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Wild and Heritage Trout Waters in California. (Photo: wildlife.ca.gov)

California Watershed Protection and Restoration

Includes efforts to conserve, maintain, restore, protect, enhance, and utilize California’s rivers and streams

By Chris Micheli, July 21, 2022 4:12 pm

California has numerous formal acts in statute. Public Resources Code Division 5, Chapter 6.5 provides the California Watershed Protection and Restoration Act, which is contained in Sections 5808 to 5808.2. Chapter 6.5 was added in 2003 by Chapter 693. Section 5808 names the act.

Section 5808.1 provides six legislative findings and declarations, including that efforts to conserve, maintain, restore, protect, enhance, and utilize California’s rivers and streams for habitat, recreation, water supply, public health, economic development, and other purposes have a greater likelihood of being successful when governments, including federal and tribal governments, work in partnership with citizens in an effort to combine community resources, local initiative, and state agency support.

The recommendations produced by the Report to the Legislature: Addressing the Need to Protect California’s Watersheds—Working with Local Partnerships, April 2002 form the basis and factual support for promoting and encouraging local partnerships in watershed restoration, protection, and management as one of the nonregulatory means of improving watersheds. And, it is the intent of the Legislature that this act will bring more understanding to government agencies of the nature, scope, and complexity of working on a watershed basis at the local and regional level.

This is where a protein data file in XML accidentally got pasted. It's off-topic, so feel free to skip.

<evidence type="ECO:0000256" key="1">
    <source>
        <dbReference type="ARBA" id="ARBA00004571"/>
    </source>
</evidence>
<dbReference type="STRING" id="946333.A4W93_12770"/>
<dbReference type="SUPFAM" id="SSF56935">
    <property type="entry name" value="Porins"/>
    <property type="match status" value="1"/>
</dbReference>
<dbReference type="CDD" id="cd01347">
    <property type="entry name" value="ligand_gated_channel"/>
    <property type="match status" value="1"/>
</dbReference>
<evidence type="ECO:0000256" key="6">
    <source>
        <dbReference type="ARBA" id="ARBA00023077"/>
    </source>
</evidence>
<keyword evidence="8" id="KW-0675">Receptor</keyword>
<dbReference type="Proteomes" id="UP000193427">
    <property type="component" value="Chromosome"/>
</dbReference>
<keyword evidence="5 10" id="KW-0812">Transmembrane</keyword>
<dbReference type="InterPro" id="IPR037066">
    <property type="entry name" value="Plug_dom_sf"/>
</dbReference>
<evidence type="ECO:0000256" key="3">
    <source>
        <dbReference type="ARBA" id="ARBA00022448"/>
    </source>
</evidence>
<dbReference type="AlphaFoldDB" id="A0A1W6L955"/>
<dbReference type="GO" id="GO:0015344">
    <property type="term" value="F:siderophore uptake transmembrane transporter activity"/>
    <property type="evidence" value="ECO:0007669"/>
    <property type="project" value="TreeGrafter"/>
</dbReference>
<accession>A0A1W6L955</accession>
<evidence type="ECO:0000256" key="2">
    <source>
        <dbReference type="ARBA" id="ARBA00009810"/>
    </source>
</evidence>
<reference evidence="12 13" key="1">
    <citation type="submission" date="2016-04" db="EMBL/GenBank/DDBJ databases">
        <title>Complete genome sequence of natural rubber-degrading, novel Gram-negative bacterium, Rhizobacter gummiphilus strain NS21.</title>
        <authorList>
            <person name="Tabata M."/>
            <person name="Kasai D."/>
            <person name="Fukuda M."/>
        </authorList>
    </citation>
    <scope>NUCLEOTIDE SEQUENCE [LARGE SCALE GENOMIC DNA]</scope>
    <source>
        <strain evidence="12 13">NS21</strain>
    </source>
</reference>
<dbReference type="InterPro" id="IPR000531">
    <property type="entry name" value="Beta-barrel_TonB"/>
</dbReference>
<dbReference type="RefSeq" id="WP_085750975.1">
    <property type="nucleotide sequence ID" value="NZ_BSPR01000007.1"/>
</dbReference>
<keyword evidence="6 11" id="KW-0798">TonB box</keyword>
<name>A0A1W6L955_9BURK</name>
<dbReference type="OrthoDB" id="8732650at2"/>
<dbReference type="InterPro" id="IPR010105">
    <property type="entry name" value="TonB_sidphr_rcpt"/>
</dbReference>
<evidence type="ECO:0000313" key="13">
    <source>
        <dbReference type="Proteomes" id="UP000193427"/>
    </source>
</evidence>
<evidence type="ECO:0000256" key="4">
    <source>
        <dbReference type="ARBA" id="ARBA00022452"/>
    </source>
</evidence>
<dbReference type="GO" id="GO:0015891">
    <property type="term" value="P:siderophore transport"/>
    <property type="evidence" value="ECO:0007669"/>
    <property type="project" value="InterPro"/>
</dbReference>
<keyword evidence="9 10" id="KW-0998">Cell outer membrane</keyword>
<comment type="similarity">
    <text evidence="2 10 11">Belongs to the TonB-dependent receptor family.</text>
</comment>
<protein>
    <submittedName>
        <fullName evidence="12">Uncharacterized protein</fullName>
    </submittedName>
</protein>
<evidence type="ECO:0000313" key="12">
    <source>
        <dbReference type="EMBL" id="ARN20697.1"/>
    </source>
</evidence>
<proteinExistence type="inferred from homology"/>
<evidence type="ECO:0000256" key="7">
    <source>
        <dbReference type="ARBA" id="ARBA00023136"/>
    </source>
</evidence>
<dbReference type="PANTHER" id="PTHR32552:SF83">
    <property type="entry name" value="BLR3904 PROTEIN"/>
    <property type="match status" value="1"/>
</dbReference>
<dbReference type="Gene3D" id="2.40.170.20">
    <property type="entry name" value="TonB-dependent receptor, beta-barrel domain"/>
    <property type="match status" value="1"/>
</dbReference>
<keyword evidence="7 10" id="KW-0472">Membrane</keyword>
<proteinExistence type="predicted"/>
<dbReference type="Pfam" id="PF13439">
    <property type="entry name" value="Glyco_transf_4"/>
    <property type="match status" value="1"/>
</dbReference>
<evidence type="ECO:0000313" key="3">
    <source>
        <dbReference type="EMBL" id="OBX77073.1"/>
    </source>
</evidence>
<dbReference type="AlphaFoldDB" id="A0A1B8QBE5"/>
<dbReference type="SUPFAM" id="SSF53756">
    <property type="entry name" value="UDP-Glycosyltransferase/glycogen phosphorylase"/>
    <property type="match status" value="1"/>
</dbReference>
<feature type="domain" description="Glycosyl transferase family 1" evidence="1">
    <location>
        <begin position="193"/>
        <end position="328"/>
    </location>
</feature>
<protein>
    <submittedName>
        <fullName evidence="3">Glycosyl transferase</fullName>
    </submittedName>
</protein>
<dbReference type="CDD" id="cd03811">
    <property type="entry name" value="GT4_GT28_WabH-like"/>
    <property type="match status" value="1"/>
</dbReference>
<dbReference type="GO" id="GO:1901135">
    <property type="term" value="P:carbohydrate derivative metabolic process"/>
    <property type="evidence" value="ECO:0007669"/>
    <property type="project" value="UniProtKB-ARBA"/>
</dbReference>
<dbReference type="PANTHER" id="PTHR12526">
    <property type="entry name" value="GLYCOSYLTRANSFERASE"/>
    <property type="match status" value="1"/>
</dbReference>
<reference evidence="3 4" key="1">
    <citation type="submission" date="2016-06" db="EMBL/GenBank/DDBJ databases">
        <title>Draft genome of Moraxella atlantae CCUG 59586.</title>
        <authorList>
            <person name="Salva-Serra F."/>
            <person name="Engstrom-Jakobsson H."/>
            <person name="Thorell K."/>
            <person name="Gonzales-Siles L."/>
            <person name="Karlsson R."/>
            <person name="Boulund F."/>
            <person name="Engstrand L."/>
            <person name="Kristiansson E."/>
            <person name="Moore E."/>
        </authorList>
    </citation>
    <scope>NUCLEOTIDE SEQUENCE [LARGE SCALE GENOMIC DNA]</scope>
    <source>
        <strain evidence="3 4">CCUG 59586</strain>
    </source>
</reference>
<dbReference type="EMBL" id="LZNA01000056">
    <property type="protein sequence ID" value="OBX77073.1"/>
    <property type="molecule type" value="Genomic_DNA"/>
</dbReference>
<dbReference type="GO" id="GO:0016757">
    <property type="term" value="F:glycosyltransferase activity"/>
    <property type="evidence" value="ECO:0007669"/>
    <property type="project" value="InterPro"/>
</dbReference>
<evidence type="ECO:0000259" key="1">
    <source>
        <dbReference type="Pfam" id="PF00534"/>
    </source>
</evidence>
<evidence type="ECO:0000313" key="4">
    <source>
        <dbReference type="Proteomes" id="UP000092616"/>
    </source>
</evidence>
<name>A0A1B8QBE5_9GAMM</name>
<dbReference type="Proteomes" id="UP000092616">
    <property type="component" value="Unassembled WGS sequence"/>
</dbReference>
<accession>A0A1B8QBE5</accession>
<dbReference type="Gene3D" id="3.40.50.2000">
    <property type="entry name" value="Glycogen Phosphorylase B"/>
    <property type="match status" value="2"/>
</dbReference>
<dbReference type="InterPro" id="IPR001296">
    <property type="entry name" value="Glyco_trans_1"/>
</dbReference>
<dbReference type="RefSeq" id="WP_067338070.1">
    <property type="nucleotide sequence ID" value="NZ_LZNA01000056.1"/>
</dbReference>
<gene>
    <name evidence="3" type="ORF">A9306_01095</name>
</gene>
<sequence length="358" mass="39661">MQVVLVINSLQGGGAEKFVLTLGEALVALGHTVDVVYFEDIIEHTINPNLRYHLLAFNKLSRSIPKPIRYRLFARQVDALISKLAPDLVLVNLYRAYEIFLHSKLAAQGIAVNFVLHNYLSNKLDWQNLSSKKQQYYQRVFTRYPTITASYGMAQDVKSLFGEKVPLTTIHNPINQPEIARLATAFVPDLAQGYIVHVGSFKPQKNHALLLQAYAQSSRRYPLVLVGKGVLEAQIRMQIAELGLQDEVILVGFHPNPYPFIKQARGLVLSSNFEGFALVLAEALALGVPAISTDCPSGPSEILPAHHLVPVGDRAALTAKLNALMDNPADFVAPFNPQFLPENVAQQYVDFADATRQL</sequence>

Section 5808.2 provides that the voluntary local collaborative partnerships that assist in improving the condition of the watershed as expeditiously as possible are in the state’s interest in terms of effectiveness, citizen involvement, and community responsibility. The use of local and regional watershed level planning and management can be an efficient and effective mechanism to improve the condition of the watershed.

In addition, the guidelines adopted by state agencies for use by local watershed partnerships must provide flexible mechanisms to achieve quantifiable, and monitored watershed objectives. Local governments, special districts, and other interested parties may participate in local watershed partnerships in order to ensure efficient, long-lasting, and effective watershed restoration and management and to improve the watershed.

Finally, state agencies with jurisdiction over watershed planning and protection may provide technical assistance to watershed management partnerships through training, advice, and manuals describing assessments, plans, and monitoring activities that are consistent with watershed protection laws and regulations.

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